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Thread: Vintage Sewing Machine Shop.....Come on in and sit a spell

  1. #37931
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    I have seen a few, they were originally brought from Germany and used in the US...immigrant style.

  2. #37932
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    I don't know if they would be the right ones but I can't imagine that the ones sold oftentimes in luggage stores wouldn't work. I have no idea how much they are now but years ago, I think they sold for about $35.
    Quote Originally Posted by J Miller View Post
    Where does one come up with a 110 V to 240 V converter? And how much would one cost?

    Joe

  3. #37933
    Super Member BoJangles's Avatar
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    Quote Originally Posted by Candace View Post
    It was longer than the 1 month they said, for sure! You're right, closer to two months. I'm just hoping I don't show up to a bill amount for over the estimate and that it does all the embroidery stitches. I won't be able to pick it up until the weekend. I suspect that this one gave him trouble. I know it did for me and that's why I handed it off to a professional! I don't like to do that, but this one was simply too much for me. Some vintage machines are just worth the $ if they're somewhat rare and in awesome condition, like this Pfaff 362 is.

    Oh and by the way, I'm absolutely loving the Pfaff 1471! Tell your friend she has a great machine. I've pieced and quilted several quilts on it and it's one I won't part with.
    Geeze, Candace you are fast - you already pieced and quilted several quilts with that Pfaff! You just got that Pfaff! Yep, Janet loves her 1471 too! She bought it new and still uses it all the time - it comes to Strip Club with us! You just flat got lucky on that deal! I am glad you like that machine - the dark red machine goes with your red hair!

    Nancy

  4. #37934
    Super Member BoJangles's Avatar
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    Quote Originally Posted by DanofNJ View Post
    I have seen a few, they were originally brought from Germany and used in the US...immigrant style.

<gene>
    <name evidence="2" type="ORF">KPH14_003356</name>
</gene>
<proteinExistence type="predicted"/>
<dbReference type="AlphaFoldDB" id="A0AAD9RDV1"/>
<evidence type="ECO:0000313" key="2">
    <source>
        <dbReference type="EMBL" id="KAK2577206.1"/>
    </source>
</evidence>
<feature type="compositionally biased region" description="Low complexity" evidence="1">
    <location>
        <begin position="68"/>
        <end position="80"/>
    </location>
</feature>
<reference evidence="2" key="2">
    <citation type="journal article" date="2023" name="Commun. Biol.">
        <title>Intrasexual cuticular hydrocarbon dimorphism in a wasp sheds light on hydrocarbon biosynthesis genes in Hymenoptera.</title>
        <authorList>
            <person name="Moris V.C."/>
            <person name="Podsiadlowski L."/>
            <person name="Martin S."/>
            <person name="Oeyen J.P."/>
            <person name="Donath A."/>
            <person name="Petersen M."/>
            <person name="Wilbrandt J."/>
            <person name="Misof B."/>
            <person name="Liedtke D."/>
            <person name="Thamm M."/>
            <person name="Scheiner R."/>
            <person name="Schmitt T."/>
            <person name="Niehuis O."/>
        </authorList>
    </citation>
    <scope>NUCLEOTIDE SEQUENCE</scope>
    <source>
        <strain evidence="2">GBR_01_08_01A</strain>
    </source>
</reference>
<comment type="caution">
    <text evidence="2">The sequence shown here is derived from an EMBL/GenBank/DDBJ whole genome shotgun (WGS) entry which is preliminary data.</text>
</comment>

Dan, that is a cool looking Avatar!

    Nancy

  5. #37935
    Super Member BoJangles's Avatar
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    We bought a little Singer 99 that was wired for European power. All I did was turn it into a HC! Solved the problem - didn't need a converter! Luckily that little 99 had the spoked HW so making it a HC was really easy!

    Nancy

  6. #37936
    Super Member Candace's Avatar
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    Nancy, I bought a couple of those Gee Bend kits that make large wallhangings or lap quilts. I used it for those. :>

  7. #37937
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    Does anyone know if a White Rotary, circa 1929 that was originally built as a corded machine can be turned into a hand crank or treadle? It's all cleaned up now, but it's cabinet is in sad shape and the wiring is worse.

    Barb in MN

  8. #37938
    Super Member J Miller's Avatar
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    Barb in MN,

    I can't answer you about turning it into a hand crank because I've seen so few of them. A treadle, yes, all you need is the right cabinet.

    The wiring isn't that hard to fix as long as you have the connector blocks and plugs. And the existing cabinet can be fixed up too.

    Joe

  9. #37939
    Super Member irishrose's Avatar
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    I'm pretty sure my 1926 White was an e machine all its life. The wiring certainly looks it.

  10. #37940
    Super Member vintagemotif's Avatar
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    As most of you know, I like to go off topic from time to time. I'm not going to be talking about my sewing adventures today, like bra making. Instead, I'm talking about my day spent cleaning my front loading washing machine.

    I have this habit of forgetting to clean the dang thing (might have to do with quilting projects and vintage sewing machines).
    Well, today I remembered that the machine was long over due for a cleaning. Yes, I have some mold issues now because of my neglect. So I cleaned the outside of the gasket, then took a break to find a couple of tutorials on cleaning front loaders. Well, to my surprise there is another world hidden behind that outer gasket....and eeks! I found a sock that was growing slime and covering the drainage holes. Yes, my bad. In the thorough cleaning, I wasn't going to miss one hidden fold of that gasket.

    So the moral of this story is this: when cleaning your front loader after you are finish washing for the DAY, please make sure you get all those hidden areas clean and dry; otherwise, the mold will find ya. Next washer will not be a front loader.

    The End.

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